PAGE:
Bitdefender analyses APT attack on Southeast Asian authorities

[German]How does cyber espionage work exactly? Security researchers at Bitdefender have examined a complex chain of attacks by APT hackers and describe the anatomy of such a cyber attack by an APT on Southeast Asian authorities.


Bitdefender's security researchers have analyzed a complex and targeted chain of attacks by organized APT hackers in more detail and were thus able to trace a sequence of cyber espionage in detail. Specifically, the attacks on governmental organizations in Southeast Asia, which have presumably been carried out since 2018, are the subject of this study.

The perpetrators presumably wanted to divert information regarding national security interests and other sensitive data and carry out industrial espionage. In a white paper, Bitdefender specialists present an in-depth analysis of the techniques used and their interplay, as well as a chronological outline of the chain of attack.

200 systems affected in the last two years

First indications of activities can be dated to November 2018. The main phase began at the beginning of 2019, with around 200 systems showing symptoms of attack in the first five months of the year. Apparently, the infrastructure set up for this purpose is currently not active, although a few elements are still in operation.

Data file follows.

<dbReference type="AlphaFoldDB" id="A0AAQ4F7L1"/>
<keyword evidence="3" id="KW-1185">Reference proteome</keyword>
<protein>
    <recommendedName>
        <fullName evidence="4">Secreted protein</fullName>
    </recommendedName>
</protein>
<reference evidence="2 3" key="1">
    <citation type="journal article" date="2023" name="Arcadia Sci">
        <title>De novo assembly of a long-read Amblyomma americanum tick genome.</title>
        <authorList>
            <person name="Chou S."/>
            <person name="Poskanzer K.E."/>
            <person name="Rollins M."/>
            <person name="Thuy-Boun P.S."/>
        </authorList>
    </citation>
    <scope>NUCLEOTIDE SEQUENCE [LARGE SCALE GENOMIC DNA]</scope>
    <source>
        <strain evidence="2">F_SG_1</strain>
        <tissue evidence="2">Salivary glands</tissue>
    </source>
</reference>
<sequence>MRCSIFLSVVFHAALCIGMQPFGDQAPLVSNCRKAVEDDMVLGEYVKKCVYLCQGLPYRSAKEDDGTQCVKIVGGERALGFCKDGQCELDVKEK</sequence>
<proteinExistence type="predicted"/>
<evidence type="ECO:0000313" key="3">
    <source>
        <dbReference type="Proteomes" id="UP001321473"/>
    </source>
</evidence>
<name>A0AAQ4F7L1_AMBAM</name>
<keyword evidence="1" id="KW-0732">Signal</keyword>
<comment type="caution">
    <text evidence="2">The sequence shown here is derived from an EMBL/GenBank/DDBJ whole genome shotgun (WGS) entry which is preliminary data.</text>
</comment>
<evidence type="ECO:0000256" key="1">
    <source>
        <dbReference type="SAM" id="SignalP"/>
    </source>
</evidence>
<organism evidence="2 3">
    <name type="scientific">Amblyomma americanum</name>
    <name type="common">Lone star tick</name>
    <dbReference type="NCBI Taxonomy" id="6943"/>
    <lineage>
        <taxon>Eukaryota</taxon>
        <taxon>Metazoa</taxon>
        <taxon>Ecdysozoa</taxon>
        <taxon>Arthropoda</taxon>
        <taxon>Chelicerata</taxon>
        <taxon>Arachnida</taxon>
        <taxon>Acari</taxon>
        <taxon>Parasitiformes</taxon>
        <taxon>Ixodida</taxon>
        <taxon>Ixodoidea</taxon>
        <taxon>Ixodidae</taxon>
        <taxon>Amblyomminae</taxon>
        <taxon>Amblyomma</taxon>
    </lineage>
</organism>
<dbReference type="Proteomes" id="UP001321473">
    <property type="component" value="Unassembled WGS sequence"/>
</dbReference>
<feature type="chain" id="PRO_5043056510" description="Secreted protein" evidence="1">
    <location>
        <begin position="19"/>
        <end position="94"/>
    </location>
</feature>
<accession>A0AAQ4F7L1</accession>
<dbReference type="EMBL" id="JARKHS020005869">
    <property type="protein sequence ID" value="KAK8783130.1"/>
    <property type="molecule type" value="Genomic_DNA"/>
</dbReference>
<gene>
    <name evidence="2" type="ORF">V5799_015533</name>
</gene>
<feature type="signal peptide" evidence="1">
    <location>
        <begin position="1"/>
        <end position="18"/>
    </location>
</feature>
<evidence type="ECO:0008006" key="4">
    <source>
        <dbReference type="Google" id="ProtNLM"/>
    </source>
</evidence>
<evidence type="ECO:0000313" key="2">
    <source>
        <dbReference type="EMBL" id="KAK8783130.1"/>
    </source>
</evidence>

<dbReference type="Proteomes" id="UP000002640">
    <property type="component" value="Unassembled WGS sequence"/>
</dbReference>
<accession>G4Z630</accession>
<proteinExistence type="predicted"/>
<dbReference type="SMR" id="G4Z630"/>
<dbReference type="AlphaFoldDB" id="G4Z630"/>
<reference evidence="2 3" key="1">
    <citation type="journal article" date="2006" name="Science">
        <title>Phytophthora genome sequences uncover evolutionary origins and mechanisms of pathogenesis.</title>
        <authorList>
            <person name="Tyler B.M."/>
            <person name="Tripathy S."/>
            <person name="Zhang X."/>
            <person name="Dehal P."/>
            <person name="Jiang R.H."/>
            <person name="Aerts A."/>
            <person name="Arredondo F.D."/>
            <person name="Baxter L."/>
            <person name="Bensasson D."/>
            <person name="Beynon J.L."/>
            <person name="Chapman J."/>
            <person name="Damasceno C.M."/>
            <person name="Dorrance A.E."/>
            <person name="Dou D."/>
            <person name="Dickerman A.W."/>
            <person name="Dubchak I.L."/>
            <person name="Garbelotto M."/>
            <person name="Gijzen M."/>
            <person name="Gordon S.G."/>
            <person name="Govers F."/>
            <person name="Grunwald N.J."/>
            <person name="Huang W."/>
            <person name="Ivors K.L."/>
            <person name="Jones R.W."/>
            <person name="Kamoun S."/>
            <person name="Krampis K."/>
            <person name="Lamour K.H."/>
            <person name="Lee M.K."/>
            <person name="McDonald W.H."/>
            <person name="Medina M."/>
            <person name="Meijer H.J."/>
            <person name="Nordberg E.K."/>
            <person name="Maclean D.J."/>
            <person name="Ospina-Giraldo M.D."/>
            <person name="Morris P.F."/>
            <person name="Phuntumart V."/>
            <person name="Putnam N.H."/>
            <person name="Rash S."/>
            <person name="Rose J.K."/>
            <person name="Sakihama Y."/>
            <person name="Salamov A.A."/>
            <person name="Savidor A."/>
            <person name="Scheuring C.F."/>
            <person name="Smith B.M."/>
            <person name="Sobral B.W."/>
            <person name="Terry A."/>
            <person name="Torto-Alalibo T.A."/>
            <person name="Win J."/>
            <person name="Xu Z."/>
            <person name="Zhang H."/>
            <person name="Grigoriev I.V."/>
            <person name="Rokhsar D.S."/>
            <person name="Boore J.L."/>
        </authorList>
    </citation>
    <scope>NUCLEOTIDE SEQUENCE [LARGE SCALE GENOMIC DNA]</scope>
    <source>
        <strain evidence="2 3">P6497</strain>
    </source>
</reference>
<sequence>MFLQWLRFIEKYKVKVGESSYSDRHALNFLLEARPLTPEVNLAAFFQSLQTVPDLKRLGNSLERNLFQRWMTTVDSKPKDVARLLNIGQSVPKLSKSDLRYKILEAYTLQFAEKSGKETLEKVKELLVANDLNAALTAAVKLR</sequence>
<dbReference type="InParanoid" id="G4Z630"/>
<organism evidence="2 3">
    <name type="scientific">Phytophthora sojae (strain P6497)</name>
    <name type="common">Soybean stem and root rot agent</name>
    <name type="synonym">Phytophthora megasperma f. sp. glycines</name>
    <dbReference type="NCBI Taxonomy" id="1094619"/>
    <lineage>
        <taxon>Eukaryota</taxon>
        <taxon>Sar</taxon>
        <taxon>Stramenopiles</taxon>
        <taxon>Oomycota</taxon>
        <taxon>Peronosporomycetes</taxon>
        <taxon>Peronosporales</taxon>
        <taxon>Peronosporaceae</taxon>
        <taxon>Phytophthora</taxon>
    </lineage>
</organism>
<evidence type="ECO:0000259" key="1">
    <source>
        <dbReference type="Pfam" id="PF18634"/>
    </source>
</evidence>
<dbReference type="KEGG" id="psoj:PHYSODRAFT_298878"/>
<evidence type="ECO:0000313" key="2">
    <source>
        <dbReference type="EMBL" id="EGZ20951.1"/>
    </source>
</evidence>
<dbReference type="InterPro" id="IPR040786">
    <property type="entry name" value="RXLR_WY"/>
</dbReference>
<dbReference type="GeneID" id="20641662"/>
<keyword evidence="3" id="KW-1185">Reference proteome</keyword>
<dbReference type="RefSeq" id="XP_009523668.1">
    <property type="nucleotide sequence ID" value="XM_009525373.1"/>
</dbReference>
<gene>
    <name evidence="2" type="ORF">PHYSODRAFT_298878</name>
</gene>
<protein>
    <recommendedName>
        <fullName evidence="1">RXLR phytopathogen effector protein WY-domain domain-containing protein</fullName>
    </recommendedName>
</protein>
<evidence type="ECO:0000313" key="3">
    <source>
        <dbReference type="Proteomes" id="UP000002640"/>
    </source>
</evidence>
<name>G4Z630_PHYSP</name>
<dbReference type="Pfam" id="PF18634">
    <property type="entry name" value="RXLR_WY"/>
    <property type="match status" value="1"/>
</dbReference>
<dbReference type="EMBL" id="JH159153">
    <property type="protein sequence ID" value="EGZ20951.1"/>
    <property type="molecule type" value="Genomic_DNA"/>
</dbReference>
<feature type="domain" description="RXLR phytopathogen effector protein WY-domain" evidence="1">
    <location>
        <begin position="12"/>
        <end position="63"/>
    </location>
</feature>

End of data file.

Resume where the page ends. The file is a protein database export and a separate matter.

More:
Infrastruktur für ATP-Angriff
Hong Kong was the center of the infrastructure for the APT attacks. Only one other server was located in Vietnam, China and South Korea.

Long-term infiltration of the infrastructure for espionage purposes

A comprehensive arsenal of droppers and tools such as the Backdoors Chinoxy, PCShare RAT and FunnyDream was used. Certain forensic artifacts point to highly specialized Chinese authors, such as Remote Access Trojans (RAT) or other resources used, whose origin is attributed to the People's Republic. Obviously, the authors are compromising domain controllers in the victims' network.


 Arsenal von Droppern und Tools
 Click to zoom, Installation of the PcMain payload for the remote access Trojan PCShare using the Chinoxy backdoor. Sustained control over systems by modifying a PCShare version available on GitHub.

The APT experts achieved their long-term presence in the networks through digitally signed binary files. These provided a gap to load a backdoor into memory via a sideload. In the next step, they were able to move around the network and gain long-term control over a large number of machines in the company's IT infrastructure. In this way they monitored the activities of the attacked organizations and exfiltrated information. 

The Bitdefender Threat Analysts' analysis is available in a white paper [PDF] for free download here.

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